VMware Brings NSX’s Network Virtualization into the Physical World

VMware NSX Network Virtualization

VMware is detailing more about its NSX network virtualization platform on Monday by fleshing out the description of its capabilities and introducing a host of hardware partners tapping into the platform.

Central to the announcement, likely the centerpiece of Monday’s VMworld opening keynotes, is the ability to configure physical and virtual switch ports at the same time. As VMware had hinted earlier in August, that trick is enabled through the NSX’s use of VXLAN for creating overlay tunnels, and by switches that likewise support VXLAN.

NSX was announced in the spring as the combination of technologies from Nicira (the NVP platform) and VMware (vCloud Network and Security). It’s a key element to VMware’s strategy for software-defined networking (SDN) and the software-defined data center (SDDC), two subjects likely to come up more than a few times during CEO Pat Gelsinger’s keynote.

NSX Reaches Layers 2-7

But the company is using neither term to describe NSX, instead stressing it as a platform for network virtualization for Layers 2-7 — meaning it goes beyond routing and switching overlays to provide logical firewalls, load balancers, and VPNs.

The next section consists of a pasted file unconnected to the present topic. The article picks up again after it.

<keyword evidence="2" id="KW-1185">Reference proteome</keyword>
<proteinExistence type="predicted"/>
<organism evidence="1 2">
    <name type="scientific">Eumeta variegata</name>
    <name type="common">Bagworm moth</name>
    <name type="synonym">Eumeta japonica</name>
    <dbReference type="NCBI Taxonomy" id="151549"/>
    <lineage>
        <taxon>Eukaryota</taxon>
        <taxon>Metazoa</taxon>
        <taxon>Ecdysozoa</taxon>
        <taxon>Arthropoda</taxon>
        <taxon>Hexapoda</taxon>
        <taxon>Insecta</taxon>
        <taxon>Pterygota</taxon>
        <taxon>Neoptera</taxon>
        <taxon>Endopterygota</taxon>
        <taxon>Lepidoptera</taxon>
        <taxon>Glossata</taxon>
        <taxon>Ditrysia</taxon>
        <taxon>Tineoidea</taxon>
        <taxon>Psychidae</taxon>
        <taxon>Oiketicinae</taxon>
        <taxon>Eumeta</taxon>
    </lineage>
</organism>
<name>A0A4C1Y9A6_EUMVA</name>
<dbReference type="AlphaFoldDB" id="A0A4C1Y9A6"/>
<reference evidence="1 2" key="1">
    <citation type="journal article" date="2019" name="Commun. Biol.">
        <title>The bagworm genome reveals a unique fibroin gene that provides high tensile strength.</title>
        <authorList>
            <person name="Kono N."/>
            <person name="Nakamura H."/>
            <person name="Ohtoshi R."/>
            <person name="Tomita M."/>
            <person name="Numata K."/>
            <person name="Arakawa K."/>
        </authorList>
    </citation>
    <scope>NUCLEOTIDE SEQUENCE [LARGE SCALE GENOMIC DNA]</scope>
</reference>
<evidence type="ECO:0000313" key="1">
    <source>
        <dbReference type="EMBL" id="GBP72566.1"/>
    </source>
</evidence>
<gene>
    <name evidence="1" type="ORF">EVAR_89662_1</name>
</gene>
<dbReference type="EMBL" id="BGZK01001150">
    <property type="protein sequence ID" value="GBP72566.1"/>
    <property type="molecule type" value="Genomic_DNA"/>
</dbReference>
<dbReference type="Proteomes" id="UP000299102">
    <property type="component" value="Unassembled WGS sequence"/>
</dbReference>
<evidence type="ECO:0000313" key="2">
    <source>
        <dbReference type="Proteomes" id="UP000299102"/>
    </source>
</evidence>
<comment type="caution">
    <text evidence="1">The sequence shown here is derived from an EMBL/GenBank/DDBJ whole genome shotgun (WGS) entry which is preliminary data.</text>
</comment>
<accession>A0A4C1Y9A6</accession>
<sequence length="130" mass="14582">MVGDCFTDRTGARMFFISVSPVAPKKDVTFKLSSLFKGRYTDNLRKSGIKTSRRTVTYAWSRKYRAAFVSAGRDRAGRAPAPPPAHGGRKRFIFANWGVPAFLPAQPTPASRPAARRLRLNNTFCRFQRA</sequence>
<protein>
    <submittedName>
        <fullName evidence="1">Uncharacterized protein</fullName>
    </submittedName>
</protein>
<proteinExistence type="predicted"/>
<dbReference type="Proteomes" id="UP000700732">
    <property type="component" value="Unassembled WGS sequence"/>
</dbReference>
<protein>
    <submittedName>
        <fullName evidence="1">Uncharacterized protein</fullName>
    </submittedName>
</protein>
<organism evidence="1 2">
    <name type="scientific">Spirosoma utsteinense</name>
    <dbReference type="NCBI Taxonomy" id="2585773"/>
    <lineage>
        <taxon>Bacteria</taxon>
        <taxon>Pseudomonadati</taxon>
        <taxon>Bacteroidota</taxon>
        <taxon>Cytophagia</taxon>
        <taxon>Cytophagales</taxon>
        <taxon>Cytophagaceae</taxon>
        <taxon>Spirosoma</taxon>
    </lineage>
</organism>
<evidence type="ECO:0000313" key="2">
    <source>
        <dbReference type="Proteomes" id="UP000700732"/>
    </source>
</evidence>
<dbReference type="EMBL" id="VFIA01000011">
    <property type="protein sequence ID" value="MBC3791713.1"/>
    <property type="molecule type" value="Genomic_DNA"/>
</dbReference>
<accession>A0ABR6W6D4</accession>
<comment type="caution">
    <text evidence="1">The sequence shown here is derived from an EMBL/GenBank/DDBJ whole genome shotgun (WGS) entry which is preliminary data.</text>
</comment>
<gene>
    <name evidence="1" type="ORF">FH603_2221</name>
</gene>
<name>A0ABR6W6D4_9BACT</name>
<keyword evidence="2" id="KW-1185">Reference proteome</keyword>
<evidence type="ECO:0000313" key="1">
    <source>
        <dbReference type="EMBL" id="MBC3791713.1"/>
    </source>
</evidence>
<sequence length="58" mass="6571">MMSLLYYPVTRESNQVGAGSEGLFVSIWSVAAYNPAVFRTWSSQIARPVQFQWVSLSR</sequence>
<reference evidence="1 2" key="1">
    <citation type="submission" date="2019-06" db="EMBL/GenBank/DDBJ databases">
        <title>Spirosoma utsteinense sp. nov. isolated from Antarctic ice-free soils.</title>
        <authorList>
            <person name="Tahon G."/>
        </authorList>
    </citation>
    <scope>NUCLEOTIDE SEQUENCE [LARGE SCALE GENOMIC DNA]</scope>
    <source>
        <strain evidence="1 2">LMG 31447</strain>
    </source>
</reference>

In fact, one part of the announcement that Martin Casado, VMware’s chief network architect, emphasized in talking to SDNCentral was the ability to do a network-wide, distributed firewall, running in the NSX’s Linux kernel. This wouldn’t be a product to compete with commercial firewalls, which examine traffic packet-by-packet. Rather, it would be operate at the flow level.

Such a thing would be useful for, say, an enterprise that’s moved all of its functions into the data center, Casado said. Certain people might not be allowed to access certain applications or databases — hence the need for an intra-data-center firewall.

Consistent with March’s announcement, VMware is saying NSX will reach general availability in the fourth quarter.

VMware is also announcing some early users for NSX: CITI, eBay, GE, and WestJet, all apparently slated to talk during Monday’s opening keynote.

Hardware Partners Crowd Around NSX

This NSX coming-out party will be supported by more than 20 partners — including at least four switch vendors announcing ways they can support the mixed physical/virtual environments that NSX now allows. The vendors stressed that they’ll work with other SDN and virtualization environements too — specifically, it seems certain they’ll all support Microsoft‘s NVGRE as well as VMware’s VXLAN.

That’s partly out of pragmatism, but also because the switch chip they’re most likely using, the Trident II from Broadcom, supports those multiple environments.

Each vendor we spoke to seemed to have a spin on why it’s working with NSX in a “unique” way. The main thing is the integration of the hardware-switch and NSX environments: Each switch’s software becomes a gateway between the physical and virtual sides, so that ports on either side can be configured by the management software on either side. And NSX’s tunnels can now connect a physical port to a virtual port.

How that gets described depends on the vendor. Here’s a sampling.

1. Arista, rather than announcing a new switch, is announcing OpenWorkload, an application for the Extensible Operating System (EOS) that runs on every Arista switch.

Other new EOS applications being announced include: